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Airy Hall’s Kendrick Mayes finds art in articulated skeletons
Nine miles into the piney woods, through a cathedral of live oaks blessed with Resurrection ferns, lies a dirt road marked by a 21-mph sign. Here, on the Ashepoo River deep in the ACE Basin, stands Airy Hall Plantation. For 20 years, artist-in-residence Kendrick Mayes has lived on-site in a white, circa-1920s, clapboard house. Step inside, and you become immersed in his world of found and created objects, carefully arranged into shrines.
In the living room are a fiddle, a mandolin, and a pull-down classroom map of Africa; fossils, masks, a stuffed otter, and elk horns; Chinese shoes and vintage, red enamel Soviet star pins; an alligator hide; the artist’s print of Albert Einstein; a noose; mounted butterflies; a Buddhist mala; and a Victorian tea caddy. His drawing studio is papered in photographs, and there are stretched rattlesnake skins in the bedroom. “It’s an overwhelming amount of stuff,” he admits, joking that his fine arts training may be all that separates him from “that nut case with a yard full of whirligigs by the side of the road.”
A Georgia native who graduated from Florida State University with a degree in painting and printmaking, Mayes was most inspired by the old masters of light and shadow and by American realists Edward Hopper and Thomas Eakins. In college and for a decade beyond, he also made stone lithographs, an almost-lost art that was “the most common printing process up to about 1900,” he says. Now, he draws portraits and turns out the occasional small oil landscape, though lately he’s been working in photography and bones.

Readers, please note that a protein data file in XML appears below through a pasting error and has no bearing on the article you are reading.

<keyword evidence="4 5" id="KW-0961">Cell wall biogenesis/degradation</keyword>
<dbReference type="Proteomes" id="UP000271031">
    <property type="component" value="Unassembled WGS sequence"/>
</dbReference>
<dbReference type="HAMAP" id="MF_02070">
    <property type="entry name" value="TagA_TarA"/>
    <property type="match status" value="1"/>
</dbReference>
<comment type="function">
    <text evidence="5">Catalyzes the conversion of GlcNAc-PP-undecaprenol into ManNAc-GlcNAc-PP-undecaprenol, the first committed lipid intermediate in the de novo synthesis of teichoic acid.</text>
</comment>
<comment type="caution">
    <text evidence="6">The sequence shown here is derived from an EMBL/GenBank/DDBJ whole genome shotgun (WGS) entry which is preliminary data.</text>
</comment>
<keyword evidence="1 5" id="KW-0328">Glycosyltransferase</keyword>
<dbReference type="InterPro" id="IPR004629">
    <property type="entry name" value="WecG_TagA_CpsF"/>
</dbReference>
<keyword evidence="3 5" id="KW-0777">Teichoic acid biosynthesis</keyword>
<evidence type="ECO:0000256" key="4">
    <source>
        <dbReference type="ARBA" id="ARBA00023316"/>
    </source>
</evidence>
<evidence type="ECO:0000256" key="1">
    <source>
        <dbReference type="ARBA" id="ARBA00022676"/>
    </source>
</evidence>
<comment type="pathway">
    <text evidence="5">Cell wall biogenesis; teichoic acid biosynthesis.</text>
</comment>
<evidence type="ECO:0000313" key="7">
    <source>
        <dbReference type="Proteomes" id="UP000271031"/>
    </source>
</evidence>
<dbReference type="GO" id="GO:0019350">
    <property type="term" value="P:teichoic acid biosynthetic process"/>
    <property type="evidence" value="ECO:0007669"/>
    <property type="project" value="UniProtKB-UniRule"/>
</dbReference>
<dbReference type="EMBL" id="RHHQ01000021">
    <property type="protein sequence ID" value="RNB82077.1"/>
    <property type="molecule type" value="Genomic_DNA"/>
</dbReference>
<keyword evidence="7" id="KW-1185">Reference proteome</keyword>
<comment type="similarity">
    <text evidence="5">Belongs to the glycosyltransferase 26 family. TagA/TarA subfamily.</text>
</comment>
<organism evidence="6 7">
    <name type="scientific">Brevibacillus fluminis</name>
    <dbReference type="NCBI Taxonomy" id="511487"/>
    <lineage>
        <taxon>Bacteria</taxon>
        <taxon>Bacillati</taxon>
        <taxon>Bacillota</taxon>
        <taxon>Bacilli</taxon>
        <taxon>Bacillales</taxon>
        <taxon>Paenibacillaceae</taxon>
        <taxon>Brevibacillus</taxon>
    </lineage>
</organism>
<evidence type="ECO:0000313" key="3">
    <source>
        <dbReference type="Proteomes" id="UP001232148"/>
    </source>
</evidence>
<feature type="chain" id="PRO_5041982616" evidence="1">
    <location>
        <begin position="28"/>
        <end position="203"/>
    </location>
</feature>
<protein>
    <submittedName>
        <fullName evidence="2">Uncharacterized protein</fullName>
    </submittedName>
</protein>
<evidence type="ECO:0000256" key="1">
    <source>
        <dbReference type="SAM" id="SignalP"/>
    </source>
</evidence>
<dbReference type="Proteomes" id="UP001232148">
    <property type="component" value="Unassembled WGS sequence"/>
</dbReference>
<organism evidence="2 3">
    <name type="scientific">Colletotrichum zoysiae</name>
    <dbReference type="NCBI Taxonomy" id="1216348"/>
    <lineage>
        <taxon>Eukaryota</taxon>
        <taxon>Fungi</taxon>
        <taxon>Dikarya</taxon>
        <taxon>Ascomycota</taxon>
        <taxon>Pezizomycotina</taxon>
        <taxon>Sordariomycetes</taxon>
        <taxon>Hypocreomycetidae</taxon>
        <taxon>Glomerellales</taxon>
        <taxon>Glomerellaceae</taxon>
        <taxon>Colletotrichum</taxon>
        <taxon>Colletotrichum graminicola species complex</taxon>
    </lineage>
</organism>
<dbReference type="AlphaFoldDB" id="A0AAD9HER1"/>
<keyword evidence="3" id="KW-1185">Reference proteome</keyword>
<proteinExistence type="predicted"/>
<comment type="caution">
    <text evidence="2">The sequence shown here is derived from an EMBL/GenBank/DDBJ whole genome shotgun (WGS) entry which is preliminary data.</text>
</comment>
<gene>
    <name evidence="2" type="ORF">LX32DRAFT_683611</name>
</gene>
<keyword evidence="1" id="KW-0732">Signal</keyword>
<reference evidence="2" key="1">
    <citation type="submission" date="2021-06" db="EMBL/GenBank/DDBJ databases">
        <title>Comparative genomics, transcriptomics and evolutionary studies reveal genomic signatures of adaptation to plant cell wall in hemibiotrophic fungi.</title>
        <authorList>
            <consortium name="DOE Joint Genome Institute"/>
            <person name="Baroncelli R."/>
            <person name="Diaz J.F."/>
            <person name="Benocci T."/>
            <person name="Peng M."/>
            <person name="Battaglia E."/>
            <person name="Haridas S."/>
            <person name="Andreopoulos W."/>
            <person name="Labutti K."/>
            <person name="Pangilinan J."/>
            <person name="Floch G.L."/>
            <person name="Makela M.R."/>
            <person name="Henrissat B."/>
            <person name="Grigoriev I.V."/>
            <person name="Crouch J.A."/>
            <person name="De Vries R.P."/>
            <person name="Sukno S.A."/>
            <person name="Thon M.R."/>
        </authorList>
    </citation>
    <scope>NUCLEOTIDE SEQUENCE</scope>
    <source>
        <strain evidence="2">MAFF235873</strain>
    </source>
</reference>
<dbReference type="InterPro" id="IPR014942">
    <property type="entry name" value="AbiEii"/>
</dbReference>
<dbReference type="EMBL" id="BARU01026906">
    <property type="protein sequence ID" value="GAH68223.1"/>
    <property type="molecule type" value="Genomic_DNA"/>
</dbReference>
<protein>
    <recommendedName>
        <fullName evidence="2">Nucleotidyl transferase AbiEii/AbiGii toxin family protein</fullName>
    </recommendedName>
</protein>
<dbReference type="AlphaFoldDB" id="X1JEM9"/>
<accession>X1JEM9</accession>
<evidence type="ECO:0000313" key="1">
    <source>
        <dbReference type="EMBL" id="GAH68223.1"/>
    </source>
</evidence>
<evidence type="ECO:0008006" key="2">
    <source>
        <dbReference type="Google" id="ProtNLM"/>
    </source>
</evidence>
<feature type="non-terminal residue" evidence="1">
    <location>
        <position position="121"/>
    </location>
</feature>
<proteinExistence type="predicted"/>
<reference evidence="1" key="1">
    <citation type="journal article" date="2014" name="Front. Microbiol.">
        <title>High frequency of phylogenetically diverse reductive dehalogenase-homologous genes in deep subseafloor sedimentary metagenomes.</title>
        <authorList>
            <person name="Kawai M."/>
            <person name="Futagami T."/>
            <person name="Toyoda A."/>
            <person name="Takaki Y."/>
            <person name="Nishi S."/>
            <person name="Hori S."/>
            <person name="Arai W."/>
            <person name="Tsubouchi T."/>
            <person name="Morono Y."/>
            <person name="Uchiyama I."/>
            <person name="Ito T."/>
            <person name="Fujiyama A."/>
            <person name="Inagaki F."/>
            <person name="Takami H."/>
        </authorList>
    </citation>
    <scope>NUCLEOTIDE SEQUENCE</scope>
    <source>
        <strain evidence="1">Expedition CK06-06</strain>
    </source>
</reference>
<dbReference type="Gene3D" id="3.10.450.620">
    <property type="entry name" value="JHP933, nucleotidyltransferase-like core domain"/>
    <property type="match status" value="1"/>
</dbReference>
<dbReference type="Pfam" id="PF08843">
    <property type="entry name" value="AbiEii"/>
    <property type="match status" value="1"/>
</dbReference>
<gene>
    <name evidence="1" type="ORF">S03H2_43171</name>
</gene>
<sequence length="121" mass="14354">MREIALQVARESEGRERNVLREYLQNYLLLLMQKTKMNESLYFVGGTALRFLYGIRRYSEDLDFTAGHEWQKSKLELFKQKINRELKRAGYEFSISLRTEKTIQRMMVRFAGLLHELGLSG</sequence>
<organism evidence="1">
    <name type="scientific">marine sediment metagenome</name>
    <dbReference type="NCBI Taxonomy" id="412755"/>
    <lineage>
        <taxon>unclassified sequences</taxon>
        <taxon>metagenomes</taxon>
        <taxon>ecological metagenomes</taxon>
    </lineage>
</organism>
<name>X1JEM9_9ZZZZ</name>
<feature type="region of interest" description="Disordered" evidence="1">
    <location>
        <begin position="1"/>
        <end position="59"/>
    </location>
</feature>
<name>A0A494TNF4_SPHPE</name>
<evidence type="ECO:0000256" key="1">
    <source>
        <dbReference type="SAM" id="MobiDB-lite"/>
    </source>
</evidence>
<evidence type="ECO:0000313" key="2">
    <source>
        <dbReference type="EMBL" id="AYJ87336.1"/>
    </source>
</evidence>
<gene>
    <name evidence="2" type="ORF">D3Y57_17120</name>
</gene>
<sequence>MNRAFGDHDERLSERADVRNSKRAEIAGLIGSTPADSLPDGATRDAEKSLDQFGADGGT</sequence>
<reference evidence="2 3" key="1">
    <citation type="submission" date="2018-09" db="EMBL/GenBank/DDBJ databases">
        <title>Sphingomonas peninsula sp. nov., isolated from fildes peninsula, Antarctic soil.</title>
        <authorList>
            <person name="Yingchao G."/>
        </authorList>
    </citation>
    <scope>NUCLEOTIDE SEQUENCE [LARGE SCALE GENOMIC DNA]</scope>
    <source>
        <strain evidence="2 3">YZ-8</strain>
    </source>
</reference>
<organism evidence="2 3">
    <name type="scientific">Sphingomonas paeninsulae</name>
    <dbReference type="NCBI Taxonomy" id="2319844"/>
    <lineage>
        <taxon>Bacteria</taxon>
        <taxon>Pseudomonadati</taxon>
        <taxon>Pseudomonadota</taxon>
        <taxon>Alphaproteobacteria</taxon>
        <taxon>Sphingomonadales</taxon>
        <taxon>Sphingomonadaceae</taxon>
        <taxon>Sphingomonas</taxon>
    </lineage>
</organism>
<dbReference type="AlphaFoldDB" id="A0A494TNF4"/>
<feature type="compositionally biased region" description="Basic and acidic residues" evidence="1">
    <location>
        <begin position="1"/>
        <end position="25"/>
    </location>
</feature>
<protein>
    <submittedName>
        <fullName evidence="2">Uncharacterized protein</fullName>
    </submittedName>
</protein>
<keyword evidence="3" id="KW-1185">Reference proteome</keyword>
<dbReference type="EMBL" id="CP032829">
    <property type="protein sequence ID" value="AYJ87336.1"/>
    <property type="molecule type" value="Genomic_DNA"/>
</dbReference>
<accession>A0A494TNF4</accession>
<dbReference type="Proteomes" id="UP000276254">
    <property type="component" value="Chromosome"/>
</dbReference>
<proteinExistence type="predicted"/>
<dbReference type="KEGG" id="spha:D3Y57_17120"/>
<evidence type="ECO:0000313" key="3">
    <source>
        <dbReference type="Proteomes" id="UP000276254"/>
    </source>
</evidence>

Yes, bones. They’re everywhere here. Alligator skulls, manatee ribs, a whale sternum. Mayes has completed commissions for three articulated and mounted alligator skeletons—for Dewees Island Nature Center, Edisto Beach State Park Interpretive Center, and a restaurant in Las Vegas—and one pygmy sperm whale skeleton, also for Dewees.
In researching the projects, he found scant anatomical information but discovered drawings in paleontology texts from the 1880s to 1920s. He also studied the giant crocodilian skeleton in The Charleston Museum. “It’s 18 feet long, and it’s almost identical to the modern creature,” says Mayes. His “Leonardo moment” came with his first alligator dissection. “I think everybody is fascinated by something that primal,” he says. Mayes has five sets of clean alligator bones bagged, labeled, and waiting to be assembled. (All were taken in legal hunts at the plantation by a licensed trapper.) For one almost 12-footer, he plans to add inlay, gold leaf, or stain to the articulated skeleton.
Above the bones, Mayes’ walls hold his photo gallery. He shoots portraits, elements of farm life, landscape light and color, and two sports that take place regularly at Airy Hall—fox hunting and polo. He shoots digital now but still has a “not so darkroom” filled with prints of old friends.
Once a fixture on the King Street art and music scene of the 1970s, Mayes now works in “splendid isolation,” smack dab in the middle of remote and hidden riverine beauty. “I’m always chasing the light,” he says. “Light paints everything. It forms everything.”
Written by Harriet McLeod